More Light at the End of the Tunnel?
The Federal Housing Finance Agency (FHFA), the regulator that oversees Fannie and Freddie, announced that, starting in July, servicers of Fannie and Freddie mortgages will be offering homeowners who are 90 days or more delinquent on first lien mortgages an expedited loan modification program. Servicers will be responsible for proactively informing borrowers if they are eligible for the program. The new terms will generally include principal forbearance and extending mortgages to as long as 40 years. Eligible borrowers would have to demonstrate a willingness to pay under the new terms by making three on-time trial payments. If they do so, the mortgage will be permanently modified. The new terms will be offered to borrowers who are between 90 days to 24 months delinquent on a first lien mortgage that is at least one year old with a loan to value ratio equal to or greater than 80%.
As I posted in previous blogs, the FHFA has been a good steward of the public fisk. So, why the sudden shift? Because under the new servicing regulations promulgated by the CFPB and taking effect in January, servicers must have policies and procedures in place for expedited loss-mitigation efforts. This program gives servicers of Fannie and Freddie mortgages, which comprise more than half of the outstanding mortgages in the country, an efficient means of complying with this mandate. Even though this just applies to Fannie and Freddie mortgages, if you hold your mortgages in house you should take a look at this program because at some point you will be asked if it’s good enough for Fannie and Freddie, why isn’t it good enough for you. Are we rearranging the deck chairs on the Titanic? In many cases, we probably are, but that seems to be what Congress wants.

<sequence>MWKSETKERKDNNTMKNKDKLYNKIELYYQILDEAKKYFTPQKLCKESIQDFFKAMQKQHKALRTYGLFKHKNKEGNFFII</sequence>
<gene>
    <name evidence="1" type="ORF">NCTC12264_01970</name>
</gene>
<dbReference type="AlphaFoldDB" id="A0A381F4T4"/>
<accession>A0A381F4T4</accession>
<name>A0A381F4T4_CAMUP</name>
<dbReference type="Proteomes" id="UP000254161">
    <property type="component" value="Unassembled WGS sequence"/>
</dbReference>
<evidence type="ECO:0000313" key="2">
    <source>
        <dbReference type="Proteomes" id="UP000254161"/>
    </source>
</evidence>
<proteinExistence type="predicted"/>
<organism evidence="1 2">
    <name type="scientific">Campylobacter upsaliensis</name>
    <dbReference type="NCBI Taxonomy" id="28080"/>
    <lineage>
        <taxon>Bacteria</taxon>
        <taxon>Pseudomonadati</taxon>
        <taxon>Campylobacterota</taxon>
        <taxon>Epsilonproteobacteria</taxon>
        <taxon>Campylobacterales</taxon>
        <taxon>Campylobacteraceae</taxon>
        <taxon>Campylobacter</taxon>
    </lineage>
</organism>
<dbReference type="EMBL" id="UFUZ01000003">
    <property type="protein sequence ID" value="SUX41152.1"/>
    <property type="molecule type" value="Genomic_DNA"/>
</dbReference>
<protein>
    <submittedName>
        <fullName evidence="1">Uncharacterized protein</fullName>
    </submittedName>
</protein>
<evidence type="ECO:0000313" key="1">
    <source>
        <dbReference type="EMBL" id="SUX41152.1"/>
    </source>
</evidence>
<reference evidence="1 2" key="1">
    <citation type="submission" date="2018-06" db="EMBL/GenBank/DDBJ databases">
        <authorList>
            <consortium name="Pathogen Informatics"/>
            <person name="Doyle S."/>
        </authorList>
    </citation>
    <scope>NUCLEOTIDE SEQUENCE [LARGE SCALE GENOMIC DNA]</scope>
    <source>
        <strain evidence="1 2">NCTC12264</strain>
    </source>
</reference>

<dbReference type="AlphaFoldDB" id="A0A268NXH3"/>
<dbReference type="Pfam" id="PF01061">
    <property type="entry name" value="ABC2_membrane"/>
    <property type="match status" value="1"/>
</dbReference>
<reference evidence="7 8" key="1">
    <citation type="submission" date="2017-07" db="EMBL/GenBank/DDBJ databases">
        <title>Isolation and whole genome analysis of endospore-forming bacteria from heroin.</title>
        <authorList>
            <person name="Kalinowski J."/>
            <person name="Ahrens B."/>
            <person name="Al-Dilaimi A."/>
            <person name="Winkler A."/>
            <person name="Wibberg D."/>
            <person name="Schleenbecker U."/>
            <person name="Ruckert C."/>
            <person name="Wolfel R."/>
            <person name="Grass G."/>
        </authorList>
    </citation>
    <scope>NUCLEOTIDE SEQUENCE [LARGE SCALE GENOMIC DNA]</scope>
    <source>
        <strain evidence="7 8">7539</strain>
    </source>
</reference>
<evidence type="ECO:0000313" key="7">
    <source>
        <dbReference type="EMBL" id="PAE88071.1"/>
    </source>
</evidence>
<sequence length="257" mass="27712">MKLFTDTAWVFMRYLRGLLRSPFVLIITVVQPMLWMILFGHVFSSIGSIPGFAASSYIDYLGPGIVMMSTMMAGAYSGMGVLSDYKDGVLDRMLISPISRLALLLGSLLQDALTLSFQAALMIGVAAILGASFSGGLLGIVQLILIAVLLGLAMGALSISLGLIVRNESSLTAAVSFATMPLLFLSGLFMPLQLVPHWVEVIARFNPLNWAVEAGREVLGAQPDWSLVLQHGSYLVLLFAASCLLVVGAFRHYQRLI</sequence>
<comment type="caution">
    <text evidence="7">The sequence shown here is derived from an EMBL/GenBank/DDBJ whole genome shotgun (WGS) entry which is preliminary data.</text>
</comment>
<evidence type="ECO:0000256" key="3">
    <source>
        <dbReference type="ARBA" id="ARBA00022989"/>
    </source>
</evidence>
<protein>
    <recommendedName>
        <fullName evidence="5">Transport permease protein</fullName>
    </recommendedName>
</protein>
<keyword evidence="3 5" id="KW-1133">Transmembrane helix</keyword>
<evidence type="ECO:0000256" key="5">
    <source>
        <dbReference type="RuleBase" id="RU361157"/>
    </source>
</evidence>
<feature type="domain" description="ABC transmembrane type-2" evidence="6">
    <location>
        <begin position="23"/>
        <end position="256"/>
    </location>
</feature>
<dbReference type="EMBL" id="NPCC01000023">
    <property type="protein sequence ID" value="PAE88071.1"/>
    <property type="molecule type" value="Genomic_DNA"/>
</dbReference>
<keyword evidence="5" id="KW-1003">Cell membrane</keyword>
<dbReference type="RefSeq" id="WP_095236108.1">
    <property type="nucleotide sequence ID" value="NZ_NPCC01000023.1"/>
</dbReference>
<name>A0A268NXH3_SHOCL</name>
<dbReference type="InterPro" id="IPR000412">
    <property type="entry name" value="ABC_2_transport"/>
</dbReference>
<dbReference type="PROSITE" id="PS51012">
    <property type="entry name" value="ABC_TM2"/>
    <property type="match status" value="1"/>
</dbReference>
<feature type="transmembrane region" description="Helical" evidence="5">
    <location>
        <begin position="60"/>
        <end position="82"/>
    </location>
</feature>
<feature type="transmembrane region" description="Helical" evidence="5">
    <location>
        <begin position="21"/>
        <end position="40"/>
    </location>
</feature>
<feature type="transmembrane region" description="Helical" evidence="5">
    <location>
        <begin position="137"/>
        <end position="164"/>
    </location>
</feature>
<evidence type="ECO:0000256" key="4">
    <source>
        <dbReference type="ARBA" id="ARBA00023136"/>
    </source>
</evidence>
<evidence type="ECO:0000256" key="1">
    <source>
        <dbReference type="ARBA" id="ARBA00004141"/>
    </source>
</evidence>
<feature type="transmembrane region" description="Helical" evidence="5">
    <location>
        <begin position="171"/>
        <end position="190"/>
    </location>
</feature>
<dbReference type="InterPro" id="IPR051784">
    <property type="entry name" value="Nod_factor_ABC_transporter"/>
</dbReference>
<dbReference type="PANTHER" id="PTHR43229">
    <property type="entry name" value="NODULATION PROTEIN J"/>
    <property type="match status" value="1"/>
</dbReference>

NCUA Trims Projected Corporate Losses by $900 million
NCUA announced yesterday that its total projected assessments associated with credit union payments into the temporary Corporate Credit Union Stabilization Fund declined by $900 million in the last six months of 2012, meaning that the potential tab on the final bill for repaying costs associated with the corporate bailout is now in the range of $1.9 billion and $4.8 billion. However, NCUA stressed that its projected assessment for 2013 of between 8 and 11 basis points of insured shares remains unchanged. On the bright side, if the downward trend continues it is possible that the assessments will end before 2021, the deadline for repaying the government loan.
I will no doubt be fueling speculation that I plan on running for President in 2016, which I categorically deny, but me and my family are headed down South next week to visit Gettysburg and my sister in North Carolina in search of some warmer weather. In the meantime, my only hope is that the Yankees aren’t five games out of first place by the time I get back. Happy Easter!